• Spelligator: Word building game that teaches phonemic awareness, letter patterns, and positioning. It covers different letter combinations, including consonants, vowels, digraphs, and blends.
  • After Words: A creative thinking and vocabulary building game for kids who have most of the basics down. The game creates limits to inspire kids to use a larger vocabulary.
  • Classwords the vocabulary game grade 3: Based on common core vocabulary standards for 3rd grade, the game motivates kids to practice and learn the key words needed read and write at the 3rd grade level.


Games are a great way to teach kids new skills while keeping their interest by making the learning fun. They also provide a break from regular memorization and worksheets. Check out a few.


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Cards Against Humanity: Family Edition

If you love the original Cards Against Humanity, you will enjoy this family-friendly edition of the game. If you are new to Cards Against Humanity, the Family Edition is a great game to start with. This version is easily playable with family and friends and is a great way to spend an hour or two just making each other laugh.

The game is played by one person selecting a card with a statement and the other players filling in blanks in the statement with their cards. The first player reads all the cards out loud and gives a point to the one they like best.

What I like about this game is you can be silly, and there are a plethora of card combinations, so every game is unique. Cards Against Humanity: Family Edition (2020) is also a game that is great for parties since players can easily drop in and out of the game.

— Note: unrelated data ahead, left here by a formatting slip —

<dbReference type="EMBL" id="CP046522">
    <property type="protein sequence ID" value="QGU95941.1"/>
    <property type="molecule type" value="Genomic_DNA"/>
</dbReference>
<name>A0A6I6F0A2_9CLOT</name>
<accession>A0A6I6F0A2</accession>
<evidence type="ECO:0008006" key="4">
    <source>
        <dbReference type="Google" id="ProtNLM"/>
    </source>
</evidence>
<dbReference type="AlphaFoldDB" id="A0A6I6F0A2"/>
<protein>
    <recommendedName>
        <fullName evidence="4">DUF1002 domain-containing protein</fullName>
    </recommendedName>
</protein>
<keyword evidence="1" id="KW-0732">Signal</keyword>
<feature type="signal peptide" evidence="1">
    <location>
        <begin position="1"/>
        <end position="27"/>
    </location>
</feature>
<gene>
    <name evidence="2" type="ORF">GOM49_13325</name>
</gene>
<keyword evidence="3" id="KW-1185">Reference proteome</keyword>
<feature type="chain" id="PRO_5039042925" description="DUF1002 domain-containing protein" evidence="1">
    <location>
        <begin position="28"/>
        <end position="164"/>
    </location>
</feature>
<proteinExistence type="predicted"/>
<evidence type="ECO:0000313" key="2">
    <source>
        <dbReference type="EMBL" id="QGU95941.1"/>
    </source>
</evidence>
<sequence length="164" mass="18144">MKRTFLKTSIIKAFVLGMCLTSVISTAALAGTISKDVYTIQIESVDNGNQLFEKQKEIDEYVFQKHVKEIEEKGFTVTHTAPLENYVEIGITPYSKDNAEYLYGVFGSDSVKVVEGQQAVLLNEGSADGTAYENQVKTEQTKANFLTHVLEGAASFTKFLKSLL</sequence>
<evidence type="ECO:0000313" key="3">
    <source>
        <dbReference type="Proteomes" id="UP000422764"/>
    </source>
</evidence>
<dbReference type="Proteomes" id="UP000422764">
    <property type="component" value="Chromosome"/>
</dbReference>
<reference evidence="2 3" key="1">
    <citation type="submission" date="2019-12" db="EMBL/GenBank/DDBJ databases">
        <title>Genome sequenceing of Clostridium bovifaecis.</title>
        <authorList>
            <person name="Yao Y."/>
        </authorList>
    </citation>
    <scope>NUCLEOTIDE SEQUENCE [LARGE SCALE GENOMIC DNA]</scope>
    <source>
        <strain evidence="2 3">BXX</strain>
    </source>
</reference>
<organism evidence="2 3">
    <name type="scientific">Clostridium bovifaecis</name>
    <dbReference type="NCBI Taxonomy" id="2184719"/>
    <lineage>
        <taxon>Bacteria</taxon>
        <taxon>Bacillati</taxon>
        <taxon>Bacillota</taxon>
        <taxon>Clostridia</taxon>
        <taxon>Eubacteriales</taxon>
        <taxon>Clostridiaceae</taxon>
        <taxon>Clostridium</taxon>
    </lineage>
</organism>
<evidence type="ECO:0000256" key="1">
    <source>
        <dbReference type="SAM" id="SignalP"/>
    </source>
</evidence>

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Patchwork

Spending time at home is the new normal but being bored does not have to be. Try one of our many board games such as Patchwork (2018). It is a two-player game where players compete for swatches or pieces to complete their quilt. Players try to cover the most space on their game boards with Tetris style pieces while collecting buttons. The player who has the most buttons and most covered space in the end wins.

The two things I like best about this game is that it only takes 20 minutes to play and that it is designed for two players. If you already enjoy buttons, also try Love Letteranother game designed with two players in mind.


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Mystery Manor: Hidden Objects

Looking for an escape that will keep you focused?  Check out Mystery Manor: Hidden Objects, a fun game where you play the detective helping the residents of the manor find the owner, Mister X.  You'll investigate cases and search for hidden objects to clear up the crime.

There are many rooms full of hidden objects and dark secrets, plus multiple ways to explore any room, whether it be silhouettes, word, jumble, or a single item at a time.  There are side games, mini games, daily tasks, and prizes.  You can even join other players in a guild to accomplish tasks and receive prizes.

Download the game for free from the app store (Apple or Google) and start playing today.


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Animal Crossing: Pocket Camp

Do you have Animal Crossing: New Horizons FOMO? Fear not! Animal Crossing: Pocket Camp is free from the App Store (Google or Apple). Join all your favorite villagers for the ultimate virtual camping trip. It's the same cute, colorful game you'd expect, without Tom Nook shaking you down for bells all the time. This version of the classic game has seasonal events that make logging in a treat. Go fishing, catch bugs, pick fruit, and decorate your very own campsite. The best part? You get to choose which villagers you host.